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When Your Life Before Chronic Illness Is Like an Ex-Lover

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Three years ago, I left work early due to intense back and abdominal pain — the type of pain that makes simply lying down difficult. The emergency room doctors informed me that a bladder infection (which I was unaware of) turned into a severe kidney infection. My kidneys were not working properly, and a strong colony of E. coli decided to make my poor kidneys their home, flushing out blood and dehydrating me in the process.

Three rounds of antibiotics, several urgent care visits and many months later, I was still not better. In fact, I felt worse. I was constantly dizzy, aching, fatigued and nauseous. Every move I made was painful, and every time I sat up, I fell right back down. I went through doctors left and right, all of them saying I was making this up or that I should wait it out, causing me to miss many months of school and prolonging my pain.

Fast-forward to May 2013 when a fabulous doctor at Mayo Clinic diagnosed me with postural orthostatic tachycardia syndrome (POTS). He explained that I developed this autonomic nervous system condition because my body went into shock from the kidney infection about nine months ago. POTS is a chronic condition that causes an array of symptoms that can include: reduced brain blood flow, lightheadedness, fainting, migraines, nausea, gastrointestinal issues, blood pooling in the limbs, tachycardia, chest pain, shortness of breath, fatigue, low blood volume, muscle weakness and pain, along with several others.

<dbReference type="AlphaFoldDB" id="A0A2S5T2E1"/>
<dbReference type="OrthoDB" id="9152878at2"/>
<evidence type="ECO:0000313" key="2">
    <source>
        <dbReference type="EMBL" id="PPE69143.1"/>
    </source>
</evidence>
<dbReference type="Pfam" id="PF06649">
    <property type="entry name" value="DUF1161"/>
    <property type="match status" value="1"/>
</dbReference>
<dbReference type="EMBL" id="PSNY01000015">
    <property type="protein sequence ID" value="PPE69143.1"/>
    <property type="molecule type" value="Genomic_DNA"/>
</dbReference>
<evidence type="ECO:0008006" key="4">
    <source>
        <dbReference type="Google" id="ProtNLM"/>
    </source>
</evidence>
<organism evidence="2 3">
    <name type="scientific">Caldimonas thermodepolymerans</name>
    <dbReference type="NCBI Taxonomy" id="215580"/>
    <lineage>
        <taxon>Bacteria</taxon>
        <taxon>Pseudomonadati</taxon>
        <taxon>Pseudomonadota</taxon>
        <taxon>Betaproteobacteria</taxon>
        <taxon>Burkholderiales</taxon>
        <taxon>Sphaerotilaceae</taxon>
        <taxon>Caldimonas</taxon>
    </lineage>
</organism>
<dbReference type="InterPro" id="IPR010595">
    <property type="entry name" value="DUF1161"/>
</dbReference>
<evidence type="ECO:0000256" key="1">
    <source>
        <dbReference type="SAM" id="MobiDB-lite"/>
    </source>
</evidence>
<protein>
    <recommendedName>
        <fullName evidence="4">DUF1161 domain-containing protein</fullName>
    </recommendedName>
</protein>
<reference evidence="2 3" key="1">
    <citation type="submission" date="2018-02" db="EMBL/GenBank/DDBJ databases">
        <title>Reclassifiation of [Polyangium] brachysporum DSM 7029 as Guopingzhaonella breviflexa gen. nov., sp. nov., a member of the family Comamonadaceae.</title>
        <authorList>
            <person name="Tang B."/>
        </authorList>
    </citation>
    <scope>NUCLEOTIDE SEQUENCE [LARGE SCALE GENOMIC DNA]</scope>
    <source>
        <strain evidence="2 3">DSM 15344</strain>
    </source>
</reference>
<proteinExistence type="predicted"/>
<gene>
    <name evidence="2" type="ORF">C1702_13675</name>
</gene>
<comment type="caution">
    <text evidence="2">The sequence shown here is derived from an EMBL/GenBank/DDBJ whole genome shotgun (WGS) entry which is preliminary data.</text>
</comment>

This happens to far too many people; too many students lose out on education, too many parents miss their children and too many individuals are told that POTS is “all in their head.” POTS has taken far more than my energy: I missed the last (and arguably the best) two years of high school, my relationship with my friends and boyfriend suffered, my near-perfect GPA took a hit, I wasn’t allowed to work and I was a stranger to so many teenage experiences I will never get to redo.

I mourn my pre-POTS life. Life with a chronic disability is restrictive for me. I long for the days when I didn’t have to pop pills in class, when I had enough strength to walk up a few flights of stairs, when an aching wrist was fixed simply by resting my hand for a few minutes rather than a constant reminder that I’m not OK.

But POTS has also done many great things for my life. When everything is taken away from you, you learn to appreciate what you have. A common trope is that a man realizes how amazing his ex was after she’s in the airport, waiting to board a flight that’ll take her to a man who will treat her right. My pre-POTS life is that runaway ex-lover. Of course I want it back, but it’s not possible. It needed to leave so I could grow — so I could realize that the people who will stick with me forever won’t throw a tantrum when I say “I’m sick” for the 1,000th time, that burning the candle at both ends won’t help me in the end, that understanding limitations for both myself and others is a necessity for any relationship and that taking care of my body physically, mentally and emotionally remains the top priority in life.

I have grown so much over the past three years, and while I wish I could have grown on my own and not because a tribe of bacteria decided to immigrate to my vital organs, I am grateful for the good POTS has done for me. Life with a disability is difficult for me, but choosing to see the opportunities it provides for us instead of only the limitations is what helps us overcome it.

The Mighty is asking the following: What’s the hardest thing you deal with as someone with a chronic illness, and how do you face this? What advice and words of support would you offer someone facing the same thing? If you’d like to participate, please send a blog post to Please include a photo for the piece, a photo of yourself and 1-2 sentence bio. Check out our Submit a Story page for more about our submission guidelines.

Originally published: January 15, 2016
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